The Last Airbender

Hollywood is full of self-important douches in severe need of a deflating. After an impressive early resume that had critics calling him the next Steven Spielberg, M. Night Shyamalan rapidly became that douche. Following a slew of films full of silly characters, bad dialogue and twist endings crammed into the proceedings like a square peg hammered into a round hole, the director stepped away from his own works to adapt a live-action version of Nikelodeon’s well-received Avatar animated series. In the process, he garnered the worst reviews of his rapidly fading career and incensed the very fanbase to whom he hoped to cater.

Flop or Not? NOT. Despite excoriating reviews and an audience ready to string Shyamalan up by his nutsack, The Last Airbender grossed $319 million worldwide… more than twice as much as its $150 million price tag.

Planet of the Apes (2001)

When wunderkind Tim Burton set his sights on remaking a sci-fi classic, fanboy hearts leapt. Then the film itself came out, and we could have predicted the results: great visuals, a few strong performances (notably Tim Roth’s evil chimpanzee) but a storyline that made absolutely no sense.

Flop or Not? NOT. Not only was its $362 million worldwide box office well ahead of its production budget, but it made a solid $180 million domestically against a stated production budget of $100 million. That success convinced Fox to eventually bank on this summer’s terrific Rise of the Planet of the Apes, bringing a happy ending to more than just the studio accountants.


Scott Pilgrim vs. the World

Edgar Wright entered the ranks of fanboy immortality with his zombie satire Shaun of the Dead. He followed it up with the brilliant Hot Fuzz, and looked ready to repeat the feat with a hyperkinetic adaptation of Scott Pilgrim vs. The World. The film hit with its core audience… and absolutely no one else.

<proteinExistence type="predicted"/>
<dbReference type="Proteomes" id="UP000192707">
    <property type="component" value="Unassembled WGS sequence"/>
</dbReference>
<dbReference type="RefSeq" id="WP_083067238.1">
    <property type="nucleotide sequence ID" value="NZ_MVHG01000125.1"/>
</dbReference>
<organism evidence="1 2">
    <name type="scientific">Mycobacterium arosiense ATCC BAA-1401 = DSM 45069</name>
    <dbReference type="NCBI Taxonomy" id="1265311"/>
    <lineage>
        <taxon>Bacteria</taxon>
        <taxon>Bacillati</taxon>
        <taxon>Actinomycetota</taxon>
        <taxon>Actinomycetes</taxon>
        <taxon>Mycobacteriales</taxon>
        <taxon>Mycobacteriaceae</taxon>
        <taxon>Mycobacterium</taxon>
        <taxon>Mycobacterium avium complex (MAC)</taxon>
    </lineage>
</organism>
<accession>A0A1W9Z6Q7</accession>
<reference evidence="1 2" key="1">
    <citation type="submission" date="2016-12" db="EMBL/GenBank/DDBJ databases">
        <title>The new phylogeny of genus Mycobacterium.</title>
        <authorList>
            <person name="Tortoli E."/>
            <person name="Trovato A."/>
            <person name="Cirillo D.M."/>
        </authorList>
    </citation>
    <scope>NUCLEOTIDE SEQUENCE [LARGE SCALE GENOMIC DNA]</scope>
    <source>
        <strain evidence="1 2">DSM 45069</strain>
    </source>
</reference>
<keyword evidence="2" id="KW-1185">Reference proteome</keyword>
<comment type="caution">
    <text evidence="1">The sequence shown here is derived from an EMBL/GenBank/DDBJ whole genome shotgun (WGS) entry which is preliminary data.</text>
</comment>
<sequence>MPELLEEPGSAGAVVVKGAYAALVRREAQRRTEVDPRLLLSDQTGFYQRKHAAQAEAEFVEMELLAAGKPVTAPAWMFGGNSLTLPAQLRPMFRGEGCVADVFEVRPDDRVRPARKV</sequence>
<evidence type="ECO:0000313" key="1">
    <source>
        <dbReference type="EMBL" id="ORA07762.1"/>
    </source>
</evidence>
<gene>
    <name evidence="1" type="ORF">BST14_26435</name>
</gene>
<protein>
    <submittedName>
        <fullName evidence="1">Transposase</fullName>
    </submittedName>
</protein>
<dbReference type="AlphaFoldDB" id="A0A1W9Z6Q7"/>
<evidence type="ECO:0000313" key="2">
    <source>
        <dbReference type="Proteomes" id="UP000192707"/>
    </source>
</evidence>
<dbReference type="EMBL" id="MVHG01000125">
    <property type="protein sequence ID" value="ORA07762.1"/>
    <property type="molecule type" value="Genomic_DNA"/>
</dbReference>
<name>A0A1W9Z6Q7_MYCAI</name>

Flop or Not? FLOP. Its $47 million gross was less than half of its estimated $95 million budget. However, it enjoyed strong critical success and remains a favorite among comic book fans (including this one).


Speed Racer

After weathering the disappointing Matrix sequels and angeling an earnest-but-flawed version of V for Vendetta, the Wachowski Brothers hoped to regain their winning form with a live-action version of the ubiquitous anime TV series. Stifling earnestness, a garish visual palette and an opening date just one week after the surprise hit Iron Man shot those hopes down pretty quickly.

Flop or Not? FLOP. $93 million worldwide gross, $120 million budget. Even Asia turned this turkey down.


Treasure Planet

The space-age update of Robert Louis Stevenson’s classic is widely cited as killing 2D animation, as well as the Disney Renaissance of the 1990s.

Flop or Not? FLOP. Its $109 million worldwide total failed to cover its $140 million budget. But like Scott Pilgrim, the film was well received by critics (70% on Rotten Tomatoes) and holds up very well over time: proof that money isn’t always everything.



Critics began sharpening their knives almost as soon as Universal announced this big-budget aquatic post-apocalypse story. Stories of cost overruns fueled the fire and producer/star Kevin Costner’s ego was reportedly running rampant. Plus the notion of The Road Warrior on jet skis sent the Goofy-o-meter clear off the charts.

Flop or Not? NOT. Costner’s gill-man brought in $264 million, more than enough to offset its $175 million production budget. Critics were somewhat kinder than expected too. 43% on Rotten Tomatoes isn’t great, but far better than it could have been.


So where does this leave John Carter? That has yet to be seen. Though its performance is decidedly underwhelming and fans shouldn’t hold their breath waiting for a sequel, its overseas performance is making up for its domestic fizzle. It’s earned just a touch under $180 million in two weeks, and should cruise past $200 million with ease. It might even make back its stated $250 million budget if foreign figures hold. Even if it doesn’t, it’s still nothing compared to some of the disasters it’s been compared to. Ishtar on Mars is overstating the  case a great deal… no matter how snappy a title it might make.